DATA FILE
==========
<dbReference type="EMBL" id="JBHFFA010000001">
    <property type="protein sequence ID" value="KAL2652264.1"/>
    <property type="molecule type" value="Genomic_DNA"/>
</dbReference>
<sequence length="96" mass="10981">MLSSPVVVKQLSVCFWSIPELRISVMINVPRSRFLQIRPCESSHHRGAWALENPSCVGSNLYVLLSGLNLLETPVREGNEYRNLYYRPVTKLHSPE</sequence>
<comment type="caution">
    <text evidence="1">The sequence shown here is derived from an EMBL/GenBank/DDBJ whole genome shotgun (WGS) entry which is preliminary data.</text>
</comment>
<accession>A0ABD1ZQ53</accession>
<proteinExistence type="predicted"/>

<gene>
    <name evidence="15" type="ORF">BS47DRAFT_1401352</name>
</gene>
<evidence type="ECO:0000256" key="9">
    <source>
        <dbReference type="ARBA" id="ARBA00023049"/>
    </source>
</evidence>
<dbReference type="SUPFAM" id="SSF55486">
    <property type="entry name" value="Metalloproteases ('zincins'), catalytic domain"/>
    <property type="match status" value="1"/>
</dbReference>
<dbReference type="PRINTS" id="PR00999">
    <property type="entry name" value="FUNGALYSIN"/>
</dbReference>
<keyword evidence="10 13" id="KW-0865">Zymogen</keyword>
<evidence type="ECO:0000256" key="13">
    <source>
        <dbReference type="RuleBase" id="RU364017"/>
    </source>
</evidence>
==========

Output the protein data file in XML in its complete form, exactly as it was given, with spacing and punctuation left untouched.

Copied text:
<dbReference type="EMBL" id="JBHFFA010000001">
    <property type="protein sequence ID" value="KAL2652264.1"/>
    <property type="molecule type" value="Genomic_DNA"/>
</dbReference>
<sequence length="96" mass="10981">MLSSPVVVKQLSVCFWSIPELRISVMINVPRSRFLQIRPCESSHHRGAWALENPSCVGSNLYVLLSGLNLLETPVREGNEYRNLYYRPVTKLHSPE</sequence>
<comment type="caution">
    <text evidence="1">The sequence shown here is derived from an EMBL/GenBank/DDBJ whole genome shotgun (WGS) entry which is preliminary data.</text>
</comment>
<accession>A0ABD1ZQ53</accession>
<proteinExistence type="predicted"/>

<gene>
    <name evidence="15" type="ORF">BS47DRAFT_1401352</name>
</gene>
<evidence type="ECO:0000256" key="9">
    <source>
        <dbReference type="ARBA" id="ARBA00023049"/>
    </source>
</evidence>
<dbReference type="SUPFAM" id="SSF55486">
    <property type="entry name" value="Metalloproteases ('zincins'), catalytic domain"/>
    <property type="match status" value="1"/>
</dbReference>
<dbReference type="PRINTS" id="PR00999">
    <property type="entry name" value="FUNGALYSIN"/>
</dbReference>
<keyword evidence="10 13" id="KW-0865">Zymogen</keyword>
<evidence type="ECO:0000256" key="13">
    <source>
        <dbReference type="RuleBase" id="RU364017"/>
    </source>
</evidence>